August 2019 | Marianne Glick: Inspired by Music

Slip Sliding Away acrylic on canvas 2017

Like many artists, Marianne Glick often listens to music while she paints, allowing the flowing, organic, and expressive movement to inform her colorful abstractions. The energy from the music is clearly transferred into her acrylic on canvas neo-expressionist paintings as is apparent in the image opposite this text, Slip Sliding Away – which she created while listening to the Paul Simon tune. For her solo exhibition in Gallery 924, the new artwork will had yet another musical layer. Glick is a fan and supporter of the Cabaret, our neighbors just feet away, and often attends to hear her favorite Broadway stars perform. For this new body of work, she chose to focus on the Cabaret style music the venue champions, with a special emphasis on the Broadway actor/singer Caissie Levy who performed at the Cabaret in August 2019. This new work from Glick visually explored the music of Broadway resulting in colorful abstractions created in her signature style.

June - July 2019 | The Button Show: Tiny Wearable Art


More than one thousand, 1 ¼ inch, original artwork buttons took over the walls of Gallery 924 for a unique, two month extended exhibition.

Buttons have long been a way American culture has shared ideas, passions, self-expression, and political views. The practice of using buttons for political messaging goes back to the first presidential campaign for George Washington. Since then, buttons have become much more than campaign tools. Buttons were co-opted in the 70s by the Punk Rock and New Wave music scenes and emerged as their own subculture in the early 1980s.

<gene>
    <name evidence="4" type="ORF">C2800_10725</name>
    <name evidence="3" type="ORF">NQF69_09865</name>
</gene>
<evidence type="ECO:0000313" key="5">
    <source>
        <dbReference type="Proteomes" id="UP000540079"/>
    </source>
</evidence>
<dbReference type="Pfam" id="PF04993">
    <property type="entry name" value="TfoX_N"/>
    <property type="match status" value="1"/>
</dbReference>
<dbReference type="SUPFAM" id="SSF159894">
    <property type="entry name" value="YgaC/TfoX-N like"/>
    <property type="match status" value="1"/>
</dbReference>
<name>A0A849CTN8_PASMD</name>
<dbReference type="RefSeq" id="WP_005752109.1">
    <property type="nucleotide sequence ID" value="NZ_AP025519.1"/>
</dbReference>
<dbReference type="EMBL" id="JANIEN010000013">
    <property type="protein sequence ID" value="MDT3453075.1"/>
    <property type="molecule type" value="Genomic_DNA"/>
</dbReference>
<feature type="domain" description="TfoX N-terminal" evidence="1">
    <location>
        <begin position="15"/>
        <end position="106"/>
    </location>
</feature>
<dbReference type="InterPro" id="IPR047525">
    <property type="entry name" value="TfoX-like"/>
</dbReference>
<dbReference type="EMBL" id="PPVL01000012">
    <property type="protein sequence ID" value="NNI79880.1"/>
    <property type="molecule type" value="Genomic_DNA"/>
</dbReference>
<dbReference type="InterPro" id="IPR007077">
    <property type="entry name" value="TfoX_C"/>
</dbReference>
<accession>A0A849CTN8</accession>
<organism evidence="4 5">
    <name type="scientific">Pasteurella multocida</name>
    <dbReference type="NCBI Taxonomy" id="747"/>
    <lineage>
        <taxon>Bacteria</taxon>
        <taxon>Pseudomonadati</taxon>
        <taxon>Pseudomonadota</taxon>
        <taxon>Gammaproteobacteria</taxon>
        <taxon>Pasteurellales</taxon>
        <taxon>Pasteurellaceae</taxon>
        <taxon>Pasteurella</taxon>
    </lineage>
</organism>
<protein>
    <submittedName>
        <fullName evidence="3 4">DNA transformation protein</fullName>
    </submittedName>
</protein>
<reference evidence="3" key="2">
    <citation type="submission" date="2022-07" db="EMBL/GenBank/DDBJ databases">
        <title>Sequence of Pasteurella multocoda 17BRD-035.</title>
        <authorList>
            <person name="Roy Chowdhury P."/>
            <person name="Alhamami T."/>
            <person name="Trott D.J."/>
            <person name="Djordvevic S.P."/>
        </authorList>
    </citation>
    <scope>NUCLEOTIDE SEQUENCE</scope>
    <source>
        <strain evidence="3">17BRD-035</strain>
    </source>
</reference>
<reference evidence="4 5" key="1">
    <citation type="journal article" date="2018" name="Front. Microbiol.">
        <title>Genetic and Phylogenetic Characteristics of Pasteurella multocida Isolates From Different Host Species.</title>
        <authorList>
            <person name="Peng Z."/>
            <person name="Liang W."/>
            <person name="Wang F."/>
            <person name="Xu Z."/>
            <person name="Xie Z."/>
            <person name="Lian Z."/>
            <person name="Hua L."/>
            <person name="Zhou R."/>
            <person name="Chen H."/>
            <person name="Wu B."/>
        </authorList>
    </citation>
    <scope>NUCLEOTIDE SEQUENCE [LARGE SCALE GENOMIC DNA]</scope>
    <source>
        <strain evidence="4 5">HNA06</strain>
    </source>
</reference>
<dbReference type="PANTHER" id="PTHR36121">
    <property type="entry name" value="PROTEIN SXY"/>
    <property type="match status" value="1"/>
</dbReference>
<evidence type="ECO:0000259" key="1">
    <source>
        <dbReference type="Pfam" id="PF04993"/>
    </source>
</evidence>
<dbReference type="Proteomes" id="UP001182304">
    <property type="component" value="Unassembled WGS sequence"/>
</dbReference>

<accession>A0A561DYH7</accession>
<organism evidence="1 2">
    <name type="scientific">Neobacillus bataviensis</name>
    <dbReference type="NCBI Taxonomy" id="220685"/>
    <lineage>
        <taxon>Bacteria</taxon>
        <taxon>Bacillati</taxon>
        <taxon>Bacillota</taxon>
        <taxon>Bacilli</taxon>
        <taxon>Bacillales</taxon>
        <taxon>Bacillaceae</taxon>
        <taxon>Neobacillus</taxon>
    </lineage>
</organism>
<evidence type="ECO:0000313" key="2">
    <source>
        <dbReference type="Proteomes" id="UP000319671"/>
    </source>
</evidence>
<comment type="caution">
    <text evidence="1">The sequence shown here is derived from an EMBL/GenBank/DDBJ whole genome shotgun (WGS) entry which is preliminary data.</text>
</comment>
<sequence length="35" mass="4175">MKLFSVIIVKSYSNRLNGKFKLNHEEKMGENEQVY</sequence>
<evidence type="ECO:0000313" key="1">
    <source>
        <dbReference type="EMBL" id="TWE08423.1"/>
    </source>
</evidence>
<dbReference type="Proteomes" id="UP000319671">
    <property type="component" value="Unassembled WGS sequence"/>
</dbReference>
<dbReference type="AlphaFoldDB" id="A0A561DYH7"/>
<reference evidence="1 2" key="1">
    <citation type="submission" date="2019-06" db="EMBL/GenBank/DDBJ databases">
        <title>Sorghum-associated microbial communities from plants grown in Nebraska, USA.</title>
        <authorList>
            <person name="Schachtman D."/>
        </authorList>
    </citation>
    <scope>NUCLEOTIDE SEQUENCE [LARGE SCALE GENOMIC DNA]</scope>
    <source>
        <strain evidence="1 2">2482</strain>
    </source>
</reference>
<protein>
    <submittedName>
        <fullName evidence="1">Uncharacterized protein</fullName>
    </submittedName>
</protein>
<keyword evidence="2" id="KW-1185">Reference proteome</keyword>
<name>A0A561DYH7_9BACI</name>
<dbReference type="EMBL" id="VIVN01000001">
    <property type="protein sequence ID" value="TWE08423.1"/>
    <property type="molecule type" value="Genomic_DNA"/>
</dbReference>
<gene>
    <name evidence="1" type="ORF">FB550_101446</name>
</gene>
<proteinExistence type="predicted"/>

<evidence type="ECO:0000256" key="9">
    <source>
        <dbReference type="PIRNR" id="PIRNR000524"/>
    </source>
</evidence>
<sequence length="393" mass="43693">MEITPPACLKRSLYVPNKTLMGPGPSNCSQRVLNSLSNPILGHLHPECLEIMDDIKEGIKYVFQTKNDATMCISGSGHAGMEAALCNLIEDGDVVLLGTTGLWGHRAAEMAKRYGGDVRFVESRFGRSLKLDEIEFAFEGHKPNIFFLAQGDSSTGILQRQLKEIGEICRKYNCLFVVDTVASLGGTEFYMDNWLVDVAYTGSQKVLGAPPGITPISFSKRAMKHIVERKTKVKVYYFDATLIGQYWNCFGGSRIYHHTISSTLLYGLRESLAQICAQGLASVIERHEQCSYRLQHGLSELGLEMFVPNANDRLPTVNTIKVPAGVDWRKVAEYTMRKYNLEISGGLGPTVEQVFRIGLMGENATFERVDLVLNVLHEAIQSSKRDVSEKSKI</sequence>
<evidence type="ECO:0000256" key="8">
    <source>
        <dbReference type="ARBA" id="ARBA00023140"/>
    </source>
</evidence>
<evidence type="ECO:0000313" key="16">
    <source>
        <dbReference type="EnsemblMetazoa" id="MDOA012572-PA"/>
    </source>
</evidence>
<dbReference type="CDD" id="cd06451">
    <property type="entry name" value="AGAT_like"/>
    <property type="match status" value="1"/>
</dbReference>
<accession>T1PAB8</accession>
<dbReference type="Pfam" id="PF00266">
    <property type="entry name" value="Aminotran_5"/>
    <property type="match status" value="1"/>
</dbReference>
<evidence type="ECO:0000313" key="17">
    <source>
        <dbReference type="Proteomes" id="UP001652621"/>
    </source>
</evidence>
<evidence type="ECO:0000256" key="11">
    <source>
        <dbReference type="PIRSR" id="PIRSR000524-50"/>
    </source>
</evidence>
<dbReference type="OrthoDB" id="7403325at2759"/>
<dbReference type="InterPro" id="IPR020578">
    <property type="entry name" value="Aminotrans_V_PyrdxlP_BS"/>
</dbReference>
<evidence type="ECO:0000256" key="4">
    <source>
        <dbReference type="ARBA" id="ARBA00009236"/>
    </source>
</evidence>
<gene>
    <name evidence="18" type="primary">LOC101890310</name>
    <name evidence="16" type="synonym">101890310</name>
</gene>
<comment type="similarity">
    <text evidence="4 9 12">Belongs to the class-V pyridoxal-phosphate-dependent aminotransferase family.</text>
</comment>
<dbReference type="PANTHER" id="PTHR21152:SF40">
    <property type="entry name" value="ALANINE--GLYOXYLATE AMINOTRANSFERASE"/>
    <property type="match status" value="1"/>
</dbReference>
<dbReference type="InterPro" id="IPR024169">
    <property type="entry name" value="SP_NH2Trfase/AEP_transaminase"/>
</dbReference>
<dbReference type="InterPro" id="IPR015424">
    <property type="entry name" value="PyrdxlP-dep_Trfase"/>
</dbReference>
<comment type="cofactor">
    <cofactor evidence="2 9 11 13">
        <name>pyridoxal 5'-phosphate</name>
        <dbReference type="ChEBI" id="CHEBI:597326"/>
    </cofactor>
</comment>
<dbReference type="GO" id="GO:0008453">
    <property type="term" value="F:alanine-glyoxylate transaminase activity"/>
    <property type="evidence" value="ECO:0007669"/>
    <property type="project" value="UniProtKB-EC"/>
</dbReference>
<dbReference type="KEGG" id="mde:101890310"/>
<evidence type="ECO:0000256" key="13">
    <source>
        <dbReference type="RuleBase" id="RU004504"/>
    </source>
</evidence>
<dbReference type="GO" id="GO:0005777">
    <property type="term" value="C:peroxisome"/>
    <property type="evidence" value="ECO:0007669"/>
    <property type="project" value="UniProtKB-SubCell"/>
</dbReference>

In Gallery 924, we have been doing our part to reinvigorate button culture by creating custom buttons for all of our exhibitions. In summer 2019, we turned it up a notch and asked artists to create original artworks to fit on a button. Various media, both 2D and 3D, various artists and styles, all tiny wearable self-expressive art! Everyone should be able to own (and sometimes wear) beautiful, powerful, provocative, meaningful, original artwork.

View the complete list of participating artists here.

May 2019 | Anders Sandstrom: Benign Comedy


The work of Anders Sandstrom investigates dualities of the human condition in layered, subtle ways that require viewer investigation. His inviting, colorful imagery pulls you in, then compels you to seek out the themes and subtexts held within. Sandstrom’s images feature characters that are flawed yet relatable, sweet yet caustic, and straightforward yet oblique. The works contain both veiled and not-so-veiled references to issues present in contemporary society: gun culture, our impact on the environment, political tribalism, and also to allusions of the maladies and weaknesses of ego that we all, on some level, share.

April 2019 | Marco Querin: Observing Multiculturalism

Querin April 2019 Small

Conceptual fiber artist Marco Querin’s artistic research and work is dominated by multiculturalism, or, the coexistence of distinct cultures within the same society. In recent years, the world’s populations have uprooted their lives and resettled in new countries in order to leave instability behind and break the cycle of a persecuted existence. Querin creates works that attempt to evaluate where the migration journey ceases: the place where an existing culture and the cultures of those seeking refuge could mix, but more often than not, do not. Querin’s visual analysis is done through the use of a variety of colorful fiber materials stretched and threaded over canvas in ways that demonstrate fragility, resistance, elasticity, and tension.